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Title: Flattening and surface-brightness of the fast-rotating star δ Persei with the visible VEGA/CHARA interferometer
Context. Rapid rotation is a common feature for massive stars, with important consequences on their physical structure, flux distribution and evolution. Fast-rotating stars are flattened and show gravity darkening (non-uniform surface intensity distribution). Another important and less studied impact of fast-rotation in early-type stars is its influence on the surface brightness colour relation (hereafter SBCR), which could be used to derive the distance of eclipsing binaries. Aims. The purpose of this paper is to determine the flattening of the fast-rotating B-type star δ Per using visible long-baseline interferometry. A second goal is to evaluate the impact of rotation and gravity darkening on the V − K colour and surface brightness of the star. Methods. The B-type star δ Per was observed with the VEGA/CHARA interferometer, which can measure spatial resolutions down to 0.3 mas and spectral resolving power of 5000 in the visible. We first used a toy model to derive the position angle of the rotation axis of the star in the plane of the sky. Then we used a code of stellar rotation, CHARRON, in order to derive the physical parameters of the star. Finally, by considering two cases, a static reference star and our best model of more » δ Per, we can quantify the impact of fast rotation on the surface brightness colour relation (SBCR). Results. We find a position angle of 23 ± 6 degrees. The polar axis angular diameter of δ Per is θ p = 0.544 ± 0.007 mas, and the derived flatness is r = 1.121 ± 0.013. We derive an inclination angle for the star of i = 85 + 5 -20 degrees and a projected rotation velocity V sin i = 175 + 8 -11 km s -1 (or 57% of the critical velocity). We find also that the rotation and inclination angle of δ Per keeps the V − K colour unchanged while it decreasing its surface-brightness by about 0.05 mag. Conclusions. Correcting the impact of rotation on the SBCR of early-type stars appears feasible using visible interferometry and dedicated models. « less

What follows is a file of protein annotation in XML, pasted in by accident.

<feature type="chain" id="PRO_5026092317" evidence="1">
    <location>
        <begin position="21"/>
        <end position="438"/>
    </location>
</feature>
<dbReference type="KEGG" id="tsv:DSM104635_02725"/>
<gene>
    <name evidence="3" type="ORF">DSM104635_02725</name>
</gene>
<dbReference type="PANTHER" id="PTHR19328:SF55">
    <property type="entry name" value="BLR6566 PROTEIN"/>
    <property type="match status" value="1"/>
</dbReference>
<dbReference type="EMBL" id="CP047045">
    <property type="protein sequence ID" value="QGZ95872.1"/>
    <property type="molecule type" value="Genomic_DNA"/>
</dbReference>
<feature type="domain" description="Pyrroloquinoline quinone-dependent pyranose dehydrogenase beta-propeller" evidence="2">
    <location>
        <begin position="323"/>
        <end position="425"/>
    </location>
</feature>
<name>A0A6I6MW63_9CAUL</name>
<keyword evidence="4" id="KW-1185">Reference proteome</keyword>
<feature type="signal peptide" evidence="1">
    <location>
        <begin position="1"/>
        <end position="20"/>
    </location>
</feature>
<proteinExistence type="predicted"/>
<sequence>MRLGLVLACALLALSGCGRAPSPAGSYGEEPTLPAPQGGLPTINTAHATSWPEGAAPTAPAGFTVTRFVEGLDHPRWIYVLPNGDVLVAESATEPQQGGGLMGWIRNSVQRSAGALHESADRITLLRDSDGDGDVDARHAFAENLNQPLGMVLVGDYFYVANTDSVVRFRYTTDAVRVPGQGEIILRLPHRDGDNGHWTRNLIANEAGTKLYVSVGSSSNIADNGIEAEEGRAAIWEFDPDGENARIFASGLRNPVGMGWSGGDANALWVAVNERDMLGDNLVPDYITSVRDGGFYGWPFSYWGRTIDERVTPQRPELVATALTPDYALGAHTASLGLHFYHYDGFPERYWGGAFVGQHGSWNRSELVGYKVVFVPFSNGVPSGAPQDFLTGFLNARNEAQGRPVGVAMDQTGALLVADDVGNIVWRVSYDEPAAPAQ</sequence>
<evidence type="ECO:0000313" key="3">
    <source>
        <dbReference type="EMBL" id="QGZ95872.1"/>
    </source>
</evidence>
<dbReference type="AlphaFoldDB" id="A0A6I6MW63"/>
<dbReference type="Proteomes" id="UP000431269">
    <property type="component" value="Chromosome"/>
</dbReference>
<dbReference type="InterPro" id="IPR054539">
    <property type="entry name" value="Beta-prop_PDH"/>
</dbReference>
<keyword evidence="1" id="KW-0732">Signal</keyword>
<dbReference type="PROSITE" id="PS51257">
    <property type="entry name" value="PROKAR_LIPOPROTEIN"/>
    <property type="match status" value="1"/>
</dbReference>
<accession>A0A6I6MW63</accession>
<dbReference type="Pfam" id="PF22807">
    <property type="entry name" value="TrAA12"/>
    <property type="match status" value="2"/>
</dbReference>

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Astronomy & Astrophysics
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National Science Foundation
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